The issue at hand is that a few months after the Coleman deal it became clear that Sunbeam’s profit record that lead to rising share values, was the result of a manipulation of the accounts rather than an actual turn around. The Sunbeam board chose to relieve Chainsaw Al of his position and in 2001 Sunbeam collapsed and filed for bankruptcy protection. In the event, the prices of the company’s share collapsed and Perelman’s Sunbeam shares became worthless. Morgan Stanley too lost $300 million because of the portfolio of Sunbeam debt that it had not managed to offload. Needless to say, among those who lost in the deal must have been a large number of smaller investors, who must have directly and indirectly bought into Sunbeam when its share prices were rising.
The matter would have been put to rest if everybody involved—Perelman, Morgan Stanley and the smaller investors—agreed that they had made a wrong judgement about Dunlap and Sunbeam and accepted the they suffered on that account. Unfortunately for Morgan Stanley, while the smaller investors did do so, Perelman did not. And what is more, instead of holding Alfred Dunlap responsible for his losses he chose to target Morgan Stanley. Perelman sued Morgan Stanley in 2003, claiming that it had misled him when the deal was being negotiated by talking up Sunbeam’s performance and prospects and that it had concealed from him evidence of a worsening of Sunbeam finances because of the $33 million Morgan Stanley would earn as an advisor to Sunbeam and from underwriting Sunbeam’s bond offering.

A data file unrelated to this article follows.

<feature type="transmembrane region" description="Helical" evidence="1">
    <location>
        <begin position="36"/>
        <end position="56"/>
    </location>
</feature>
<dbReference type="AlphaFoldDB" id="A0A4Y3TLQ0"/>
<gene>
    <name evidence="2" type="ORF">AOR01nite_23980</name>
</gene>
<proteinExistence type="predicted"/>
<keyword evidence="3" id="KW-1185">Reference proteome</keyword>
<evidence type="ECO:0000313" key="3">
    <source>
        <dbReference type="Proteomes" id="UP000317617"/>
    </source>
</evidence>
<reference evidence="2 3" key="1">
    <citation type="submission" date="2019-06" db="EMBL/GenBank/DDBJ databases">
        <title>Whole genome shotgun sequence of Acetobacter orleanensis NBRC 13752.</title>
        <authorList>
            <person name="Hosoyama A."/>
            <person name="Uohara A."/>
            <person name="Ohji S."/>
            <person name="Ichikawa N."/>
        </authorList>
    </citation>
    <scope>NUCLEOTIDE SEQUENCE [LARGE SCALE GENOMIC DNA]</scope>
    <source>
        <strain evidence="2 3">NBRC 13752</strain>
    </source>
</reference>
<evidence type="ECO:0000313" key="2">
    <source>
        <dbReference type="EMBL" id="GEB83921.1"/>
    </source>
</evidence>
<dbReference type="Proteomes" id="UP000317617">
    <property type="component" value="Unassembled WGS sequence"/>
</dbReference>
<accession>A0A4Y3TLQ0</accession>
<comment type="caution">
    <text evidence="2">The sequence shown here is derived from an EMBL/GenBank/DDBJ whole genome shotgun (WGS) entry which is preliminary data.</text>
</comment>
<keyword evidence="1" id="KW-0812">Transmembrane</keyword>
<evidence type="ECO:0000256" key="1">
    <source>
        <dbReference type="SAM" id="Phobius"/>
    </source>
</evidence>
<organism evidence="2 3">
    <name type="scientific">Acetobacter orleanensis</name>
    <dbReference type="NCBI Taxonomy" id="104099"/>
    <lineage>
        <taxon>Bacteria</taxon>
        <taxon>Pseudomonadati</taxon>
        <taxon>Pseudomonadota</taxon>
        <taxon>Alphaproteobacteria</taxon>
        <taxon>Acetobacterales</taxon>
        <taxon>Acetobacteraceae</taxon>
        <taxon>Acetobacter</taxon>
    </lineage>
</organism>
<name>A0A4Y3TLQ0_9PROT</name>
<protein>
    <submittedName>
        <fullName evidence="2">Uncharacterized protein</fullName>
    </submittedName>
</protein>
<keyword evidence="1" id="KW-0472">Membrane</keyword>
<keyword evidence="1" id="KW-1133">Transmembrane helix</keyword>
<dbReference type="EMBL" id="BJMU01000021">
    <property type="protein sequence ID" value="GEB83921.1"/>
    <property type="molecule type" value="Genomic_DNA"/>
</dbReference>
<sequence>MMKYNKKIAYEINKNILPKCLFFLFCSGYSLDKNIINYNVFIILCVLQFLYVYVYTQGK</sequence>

However, at that time, there were two reasons to believe that Perelman would not have been able to persuade the jury to vote in his favour. First, it was difficult to believe that Perelman would have made his investment in Sunbeam and held on to the shares purely on the basis of Morgan Stanley’s marketing hype. Perelman’s past track record hardly identified him as a gullible small investor. Rather, he had a reputation as a sharp deal-maker and corporate raider with his own share of suspect transactions. Most famously, he gained control of cosmetics major Revlon in a $1.8 billion hostile takeover in 1995. Though Revlon has suffered losses and lost market share to firms like L’Oreal and Proctor and Gamble, Perelman had held on and there are signs recently of a possible return to profitability that would improve share prices and enhance Perelman’s paper wealth.
In the past Perleman has benefited from the sale to Citgroup for $8.8 billion of his 30 per cent stake in Golden State Bancorp, a savings and loan; the acquisition in 2003 of Allied Security, a major provider of security guards; and an acquisition last year of a 70 per cent stake in the manufacturer of the Humvee military vehicle for more than $900 million.